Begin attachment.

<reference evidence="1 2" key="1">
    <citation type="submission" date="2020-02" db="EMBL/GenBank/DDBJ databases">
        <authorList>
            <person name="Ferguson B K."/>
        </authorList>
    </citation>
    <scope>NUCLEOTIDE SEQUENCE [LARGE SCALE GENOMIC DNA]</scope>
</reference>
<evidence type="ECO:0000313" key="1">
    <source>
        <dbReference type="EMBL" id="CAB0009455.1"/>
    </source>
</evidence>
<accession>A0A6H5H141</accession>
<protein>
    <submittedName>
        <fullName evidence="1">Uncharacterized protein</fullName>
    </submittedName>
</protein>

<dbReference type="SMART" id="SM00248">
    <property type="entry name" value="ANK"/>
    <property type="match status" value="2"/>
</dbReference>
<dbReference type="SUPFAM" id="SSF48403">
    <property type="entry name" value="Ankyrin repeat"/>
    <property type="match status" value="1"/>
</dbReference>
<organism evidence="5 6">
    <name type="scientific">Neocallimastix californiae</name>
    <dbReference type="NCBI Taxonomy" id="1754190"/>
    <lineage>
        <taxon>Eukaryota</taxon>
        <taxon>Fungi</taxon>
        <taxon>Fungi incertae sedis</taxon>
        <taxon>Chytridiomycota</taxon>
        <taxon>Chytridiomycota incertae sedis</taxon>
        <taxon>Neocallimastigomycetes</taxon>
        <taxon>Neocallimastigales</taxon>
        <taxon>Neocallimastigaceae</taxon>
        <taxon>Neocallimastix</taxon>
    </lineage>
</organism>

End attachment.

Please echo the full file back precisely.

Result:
<reference evidence="1 2" key="1">
    <citation type="submission" date="2020-02" db="EMBL/GenBank/DDBJ databases">
        <authorList>
            <person name="Ferguson B K."/>
        </authorList>
    </citation>
    <scope>NUCLEOTIDE SEQUENCE [LARGE SCALE GENOMIC DNA]</scope>
</reference>
<evidence type="ECO:0000313" key="1">
    <source>
        <dbReference type="EMBL" id="CAB0009455.1"/>
    </source>
</evidence>
<accession>A0A6H5H141</accession>
<protein>
    <submittedName>
        <fullName evidence="1">Uncharacterized protein</fullName>
    </submittedName>
</protein>

<dbReference type="SMART" id="SM00248">
    <property type="entry name" value="ANK"/>
    <property type="match status" value="2"/>
</dbReference>
<dbReference type="SUPFAM" id="SSF48403">
    <property type="entry name" value="Ankyrin repeat"/>
    <property type="match status" value="1"/>
</dbReference>
<organism evidence="5 6">
    <name type="scientific">Neocallimastix californiae</name>
    <dbReference type="NCBI Taxonomy" id="1754190"/>
    <lineage>
        <taxon>Eukaryota</taxon>
        <taxon>Fungi</taxon>
        <taxon>Fungi incertae sedis</taxon>
        <taxon>Chytridiomycota</taxon>
        <taxon>Chytridiomycota incertae sedis</taxon>
        <taxon>Neocallimastigomycetes</taxon>
        <taxon>Neocallimastigales</taxon>
        <taxon>Neocallimastigaceae</taxon>
        <taxon>Neocallimastix</taxon>
    </lineage>
</organism>